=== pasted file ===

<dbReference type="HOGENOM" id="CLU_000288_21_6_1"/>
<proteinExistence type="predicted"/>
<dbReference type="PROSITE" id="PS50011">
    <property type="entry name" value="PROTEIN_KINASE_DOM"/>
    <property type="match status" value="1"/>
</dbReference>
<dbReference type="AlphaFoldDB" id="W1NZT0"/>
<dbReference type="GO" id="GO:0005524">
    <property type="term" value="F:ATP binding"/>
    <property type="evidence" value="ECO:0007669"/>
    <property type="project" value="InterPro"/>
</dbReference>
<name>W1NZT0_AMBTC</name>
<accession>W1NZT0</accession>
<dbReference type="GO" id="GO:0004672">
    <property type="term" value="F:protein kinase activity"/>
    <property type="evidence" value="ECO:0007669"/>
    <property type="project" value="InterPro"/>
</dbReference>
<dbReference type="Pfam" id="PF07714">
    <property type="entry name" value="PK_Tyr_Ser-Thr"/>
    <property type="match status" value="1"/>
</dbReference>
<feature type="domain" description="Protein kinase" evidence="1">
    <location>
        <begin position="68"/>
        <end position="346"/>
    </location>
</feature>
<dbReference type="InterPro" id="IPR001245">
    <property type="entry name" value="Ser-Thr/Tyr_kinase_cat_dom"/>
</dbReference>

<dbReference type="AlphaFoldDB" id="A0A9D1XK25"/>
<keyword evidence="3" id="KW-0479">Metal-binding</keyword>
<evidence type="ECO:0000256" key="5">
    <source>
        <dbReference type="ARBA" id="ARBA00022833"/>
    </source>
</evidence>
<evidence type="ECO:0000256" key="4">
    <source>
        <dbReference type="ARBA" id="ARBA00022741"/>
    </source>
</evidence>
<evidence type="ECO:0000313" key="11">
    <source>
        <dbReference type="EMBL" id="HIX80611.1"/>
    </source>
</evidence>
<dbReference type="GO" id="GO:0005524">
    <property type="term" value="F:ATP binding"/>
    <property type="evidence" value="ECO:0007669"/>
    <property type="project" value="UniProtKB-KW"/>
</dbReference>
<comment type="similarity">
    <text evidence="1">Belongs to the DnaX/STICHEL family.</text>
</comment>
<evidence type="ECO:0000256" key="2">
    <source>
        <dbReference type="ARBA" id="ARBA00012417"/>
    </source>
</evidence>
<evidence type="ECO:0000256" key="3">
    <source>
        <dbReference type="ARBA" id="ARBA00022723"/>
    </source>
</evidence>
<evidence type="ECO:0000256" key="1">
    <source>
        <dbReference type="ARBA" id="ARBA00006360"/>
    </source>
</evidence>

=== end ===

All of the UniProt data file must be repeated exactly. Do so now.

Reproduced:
<dbReference type="HOGENOM" id="CLU_000288_21_6_1"/>
<proteinExistence type="predicted"/>
<dbReference type="PROSITE" id="PS50011">
    <property type="entry name" value="PROTEIN_KINASE_DOM"/>
    <property type="match status" value="1"/>
</dbReference>
<dbReference type="AlphaFoldDB" id="W1NZT0"/>
<dbReference type="GO" id="GO:0005524">
    <property type="term" value="F:ATP binding"/>
    <property type="evidence" value="ECO:0007669"/>
    <property type="project" value="InterPro"/>
</dbReference>
<name>W1NZT0_AMBTC</name>
<accession>W1NZT0</accession>
<dbReference type="GO" id="GO:0004672">
    <property type="term" value="F:protein kinase activity"/>
    <property type="evidence" value="ECO:0007669"/>
    <property type="project" value="InterPro"/>
</dbReference>
<dbReference type="Pfam" id="PF07714">
    <property type="entry name" value="PK_Tyr_Ser-Thr"/>
    <property type="match status" value="1"/>
</dbReference>
<feature type="domain" description="Protein kinase" evidence="1">
    <location>
        <begin position="68"/>
        <end position="346"/>
    </location>
</feature>
<dbReference type="InterPro" id="IPR001245">
    <property type="entry name" value="Ser-Thr/Tyr_kinase_cat_dom"/>
</dbReference>

<dbReference type="AlphaFoldDB" id="A0A9D1XK25"/>
<keyword evidence="3" id="KW-0479">Metal-binding</keyword>
<evidence type="ECO:0000256" key="5">
    <source>
        <dbReference type="ARBA" id="ARBA00022833"/>
    </source>
</evidence>
<evidence type="ECO:0000256" key="4">
    <source>
        <dbReference type="ARBA" id="ARBA00022741"/>
    </source>
</evidence>
<evidence type="ECO:0000313" key="11">
    <source>
        <dbReference type="EMBL" id="HIX80611.1"/>
    </source>
</evidence>
<dbReference type="GO" id="GO:0005524">
    <property type="term" value="F:ATP binding"/>
    <property type="evidence" value="ECO:0007669"/>
    <property type="project" value="UniProtKB-KW"/>
</dbReference>
<comment type="similarity">
    <text evidence="1">Belongs to the DnaX/STICHEL family.</text>
</comment>
<evidence type="ECO:0000256" key="2">
    <source>
        <dbReference type="ARBA" id="ARBA00012417"/>
    </source>
</evidence>
<evidence type="ECO:0000256" key="3">
    <source>
        <dbReference type="ARBA" id="ARBA00022723"/>
    </source>
</evidence>
<evidence type="ECO:0000256" key="1">
    <source>
        <dbReference type="ARBA" id="ARBA00006360"/>
    </source>
</evidence>